“The press motivated Warner Brothers to see Prince as a rock artist instead of black or “urban” sounding artists,” Bloom says. That done, “Warner Brothers flew radio programs directors from all over the country to see Prince concerts.” It worked. Prince considered himself a revolutionary force because he, like his band, represented a fusion of the races and sexes and because his music is his own, self-taught eclectic mix.

There was a blueprint for pop stardom in the ’80. The industry was looking for artists that were talented and appealed to a broad spectrum of people. Pop could appeal to blacks and white, and when it did, it meant more money for the artist, the record company, for everybody.

Though changes in the rock industry portended progress, the Black Music Association President believed black artists still had a long way to go. “All sad as it is, in 1984, we still live in a racist society. Blacks are still in the minority, we’re still categorized, we still have separate black charts, separate radio stations“, said Griffey. “Thank God for them; without them, black artists would never get an opportunity. Really though, it comes down to the color of the money, not the people,” he adds, “and kids want to hear black music. That’s the bottom line”.


Jackson’s Victory Tour – Mountain Productions

The Jacksons’ Victory Tour was seen as the messiest organized of rock history. A few dates were announced, but no one could provide a nary iteration with a start and an end. It all started in November 1983 when promoter Don King, specializing in big boxing matches, announced his journey during a press conference. Michael only opened his mouth to say that he had nothing to say.

There already felt that between the two men, there was not crazy love. Don King’s total lack of experience in concerts quickly led the Jacksons to contact other organizers.

It was finally Check Sullivan who won the deal by guaranteeing the Jacksons a profit of 38 million dollars, twelve and a half paid in advance. Definitely an irrefutable offer. On his side, Don King was not completely out thanks to a contract he had with Michael Jackson’s parents. MJ declared that the tour would have been his last one with his brothers and also specified that he was doing it only to help his family, who had financial problems. The last rumors of that time were that Michael and his father no longer speak to each other; for the brothers, they barely hid their frustration at not even being considered a sort of add-value.

This tour certainly was the most anticipated in the history of the show. It was announced badly and especially smelled bad on the money plan. The method used almost looked like a hold-up.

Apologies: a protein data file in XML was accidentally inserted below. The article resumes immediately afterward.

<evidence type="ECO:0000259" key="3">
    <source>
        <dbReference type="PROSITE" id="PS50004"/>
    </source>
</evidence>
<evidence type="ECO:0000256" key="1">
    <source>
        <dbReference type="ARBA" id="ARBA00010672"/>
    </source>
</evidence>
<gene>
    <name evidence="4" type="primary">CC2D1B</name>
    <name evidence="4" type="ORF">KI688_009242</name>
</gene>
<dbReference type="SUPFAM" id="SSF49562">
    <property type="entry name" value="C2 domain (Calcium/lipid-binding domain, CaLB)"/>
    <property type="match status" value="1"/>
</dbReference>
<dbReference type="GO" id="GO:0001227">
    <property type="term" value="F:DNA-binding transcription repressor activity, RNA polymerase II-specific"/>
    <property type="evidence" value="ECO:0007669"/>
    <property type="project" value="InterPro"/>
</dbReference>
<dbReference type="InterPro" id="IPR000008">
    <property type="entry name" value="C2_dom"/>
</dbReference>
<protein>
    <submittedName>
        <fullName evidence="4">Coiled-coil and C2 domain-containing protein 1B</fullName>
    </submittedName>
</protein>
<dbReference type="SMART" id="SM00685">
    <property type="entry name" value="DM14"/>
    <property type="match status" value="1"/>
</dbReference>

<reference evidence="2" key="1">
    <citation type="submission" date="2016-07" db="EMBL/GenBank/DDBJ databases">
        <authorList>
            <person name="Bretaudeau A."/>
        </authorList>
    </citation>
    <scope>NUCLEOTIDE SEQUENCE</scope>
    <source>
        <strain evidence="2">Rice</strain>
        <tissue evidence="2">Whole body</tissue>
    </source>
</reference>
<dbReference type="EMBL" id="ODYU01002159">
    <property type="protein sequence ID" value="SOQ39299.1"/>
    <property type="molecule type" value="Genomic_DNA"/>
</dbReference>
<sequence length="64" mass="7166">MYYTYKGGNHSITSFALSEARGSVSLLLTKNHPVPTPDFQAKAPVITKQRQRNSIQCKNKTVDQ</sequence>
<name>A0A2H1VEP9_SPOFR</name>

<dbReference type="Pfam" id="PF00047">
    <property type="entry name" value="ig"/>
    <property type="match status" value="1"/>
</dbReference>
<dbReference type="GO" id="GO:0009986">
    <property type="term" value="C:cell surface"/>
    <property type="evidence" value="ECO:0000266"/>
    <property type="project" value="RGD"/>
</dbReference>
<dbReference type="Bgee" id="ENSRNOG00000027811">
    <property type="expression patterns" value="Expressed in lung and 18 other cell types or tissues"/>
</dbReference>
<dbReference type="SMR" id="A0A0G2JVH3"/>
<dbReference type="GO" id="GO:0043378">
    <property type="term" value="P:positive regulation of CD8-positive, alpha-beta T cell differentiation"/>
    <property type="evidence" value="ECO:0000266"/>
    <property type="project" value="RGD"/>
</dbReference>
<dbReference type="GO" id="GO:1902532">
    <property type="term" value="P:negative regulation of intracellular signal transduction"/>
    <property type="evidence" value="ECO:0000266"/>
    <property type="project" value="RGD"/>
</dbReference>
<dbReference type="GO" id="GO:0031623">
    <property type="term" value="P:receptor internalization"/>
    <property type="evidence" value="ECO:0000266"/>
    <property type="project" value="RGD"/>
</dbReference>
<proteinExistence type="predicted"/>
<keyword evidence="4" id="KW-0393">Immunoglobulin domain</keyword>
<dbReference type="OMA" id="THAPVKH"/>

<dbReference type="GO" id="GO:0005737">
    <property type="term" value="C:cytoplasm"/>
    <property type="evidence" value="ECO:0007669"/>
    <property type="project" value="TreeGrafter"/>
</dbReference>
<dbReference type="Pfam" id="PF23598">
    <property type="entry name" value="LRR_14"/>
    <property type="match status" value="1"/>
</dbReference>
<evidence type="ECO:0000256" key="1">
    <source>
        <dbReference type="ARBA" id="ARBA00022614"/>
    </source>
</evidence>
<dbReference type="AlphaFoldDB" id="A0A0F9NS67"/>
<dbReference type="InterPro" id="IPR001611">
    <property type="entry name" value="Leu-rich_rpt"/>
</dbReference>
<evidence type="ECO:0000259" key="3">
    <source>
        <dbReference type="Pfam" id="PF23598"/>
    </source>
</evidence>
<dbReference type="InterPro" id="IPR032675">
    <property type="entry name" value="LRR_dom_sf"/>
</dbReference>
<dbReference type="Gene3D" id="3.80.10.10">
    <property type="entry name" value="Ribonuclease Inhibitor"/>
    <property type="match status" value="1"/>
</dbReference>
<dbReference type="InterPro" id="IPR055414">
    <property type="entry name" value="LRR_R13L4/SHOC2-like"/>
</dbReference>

You can judge yourself: to get a ticket, you had to send a money order (not a check) of one hundred and twenty dollars corresponding to the price of four tickets because that was how you had to buy: four tickets; if you were in five, you had to buy eight. Moreover, if you had the good fortune to be drawn by lot from among the requests for seats, you received your tickets by post, but those who were not drawn by fortune would have never had the tickets. The money was encashed by the organizers, placed in the bank ( to grow a little interest), and finally paid off weeks later. It was calculated that the interest on the money thus placed would bring in another 10 million dollars to the Jacksons.

True that America is a country that loves celebrating financial successes, but that was exaggerated. And what about our Peter Pan? Was he a raptor-like the others? Nothing at all. Jackson knew all and suffered from it. Although he was the superstar of superstars, he did not control the financial organization. He had only one voice during the family votes, and he was outvoted by the rest of the family, who saw perhaps his last big blow.

During the 1984 press conference in Kansas City, Michael found a way to turn the tide probably against all odds. He approached the microphone, and he talked about Ladonna Jones, a fan who had written to him to tell him that because of the system of selling tickets to his concerts, she wouldn’t be able to see him because her parents were not that rich to afford the sum. “How can someone like you be so selfish and interested? ”she added. “As a result,” said Michael, ” I demand to the organizers to end as fast as possible this practice. Also, I want to signal that I will give in charity all the money I will own from this tour”. He puts away his papers, smiles at the audience, and left immediately without answering anyone’s questions.